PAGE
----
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New Report: How UC Can Meet Its Ambitious 2025 Carbon Neutrality Goal

April 23, 2018
by Nate Seltenrich
Solar Panels on a rooftop on campus

The University of California believes it can go carbon neutral by 2025. That means zero carbon emissions from powering its buildings and vehicles on all ten campuses. But according to a recent report and related commentary by experts from across the system in the journal Nature, it could be a tough goal to reach. That’s a position shared by Berkeley professor and energy expert Dan Kammen, who was not affiliated with the report. “We’re not actually on pace for our 2025 goal,” he said—more like 2035 or 2040. “We need to accelerate. That’s one of the key things, I think.”

To be fair, the goal—like the Kyoto Protocol, the Paris Agreement, and AB 32 before it— is an ambitious one. The university is specifically looking to light the way for large institutions the world over as well as the entire state of California, which is considering its own carbon neutrality target of 2045.

UC has a long way to go. From 2009 through 2015, the report shows, the university reduced electricity demand system wide through efficiency retrofits to offices, restaurants, residences, and more, netting UC more than $20 million a year. But it barely moved the needle on carbon emissions: 1.3 million metric tons of carbon dioxide annually in 2009 to 1.1 million in 2015.

Graph showing UC Berkeley's plan to reduce their carbon emissions
Figure 1.4 from University of California Strategies for Decarbonization: Replacing Natural Gas

To bring that number down to zero over the next seven years, the university will need to “bend the curve,” the report concludes. Even with renewable energy coming online that wasn’t available a few years ago, the university must ramp up its efforts—rapidly.

The authors of the report and commentary suggest a three-step approach. First is making buildings and other facilities even more efficient, which could net another $20 million in savings per year by 2025, the authors project.

Next is an interim measure, switching to biogas for campus power plants. Produced through the breakdown of plant matter in an oxygen-controlled environment, biogas is chemically identical to natural gas yet considered carbon-neutral. Although the fuel is already in use to a small extent on some campuses and more is planned, the authors note that due to supply limitations, it isn’t a solution that can scale up to national use. And while the move to biogas could put a huge dent in UC carbon emissions—almost all of which are currently associated with natural gas combustion—the fuel isn’t without risk. Leakage from gas infrastructure could significantly hinder UC’s efforts by releasing methane directly into the atmosphere, Kammen says.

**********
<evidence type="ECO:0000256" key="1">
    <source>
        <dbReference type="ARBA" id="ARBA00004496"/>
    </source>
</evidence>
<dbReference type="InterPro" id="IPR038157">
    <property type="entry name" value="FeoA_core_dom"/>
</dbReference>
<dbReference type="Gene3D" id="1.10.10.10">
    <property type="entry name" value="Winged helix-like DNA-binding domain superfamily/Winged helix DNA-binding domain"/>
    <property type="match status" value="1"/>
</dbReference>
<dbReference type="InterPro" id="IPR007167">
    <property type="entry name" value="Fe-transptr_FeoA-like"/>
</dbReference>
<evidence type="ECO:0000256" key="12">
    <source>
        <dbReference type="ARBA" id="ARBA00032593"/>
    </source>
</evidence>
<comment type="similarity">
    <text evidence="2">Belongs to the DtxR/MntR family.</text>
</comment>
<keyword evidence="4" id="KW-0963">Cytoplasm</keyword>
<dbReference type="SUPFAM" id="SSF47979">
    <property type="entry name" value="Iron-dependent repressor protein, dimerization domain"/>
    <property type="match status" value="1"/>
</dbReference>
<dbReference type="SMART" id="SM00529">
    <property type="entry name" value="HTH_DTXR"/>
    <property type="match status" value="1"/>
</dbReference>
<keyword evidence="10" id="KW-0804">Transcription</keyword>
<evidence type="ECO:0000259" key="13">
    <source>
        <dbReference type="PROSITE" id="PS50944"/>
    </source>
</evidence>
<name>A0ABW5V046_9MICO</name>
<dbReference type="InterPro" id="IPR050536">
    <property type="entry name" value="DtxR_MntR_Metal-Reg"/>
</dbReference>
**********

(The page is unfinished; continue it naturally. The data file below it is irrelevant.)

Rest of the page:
The final step requires phasing out gas altogether. That means electrifying every campus from top to bottom—from the heating system in Dwinelle Hall to the maintenance truck parked out back—and purchasing power from only zero-emissions sources like solar, wind, and geothermal.

Campus electrification is straightforward enough for new buildings and domestic water heating, says Karl Brown, deputy director of the Berkeley-based California Institute for Energy and Environment and one of the report’s 27 authors. It’s much more difficult with existing buildings and high-temperature end uses, such as sterilization of lab equipment in, since that requires complete retrofits and likely removal of gas-burning facilities.

Camille Kirk, who directs UC Davis’ Office of Sustainability and was not involved in the report, says the 2025 goal is still feasible as long as the university makes the proper financial investments; receives full support from faculty, alumni, and the government, particularly around infrastructure renewal; and doesn’t insist on full electrification by 2025.

And while the authors of the report caution that UC’s leadership in this arena won’t mean much if others don’t follow suit, the specifics of its approach “[don’t] need to directly translate to spur other institutions’ thinking and creativity about solutions that might be better for them,” Kirk said.

Ultimately, the authors note, “bending the curve more sharply requires both academic and practical insights,” which is exactly what the university hopes to bring to the problem.

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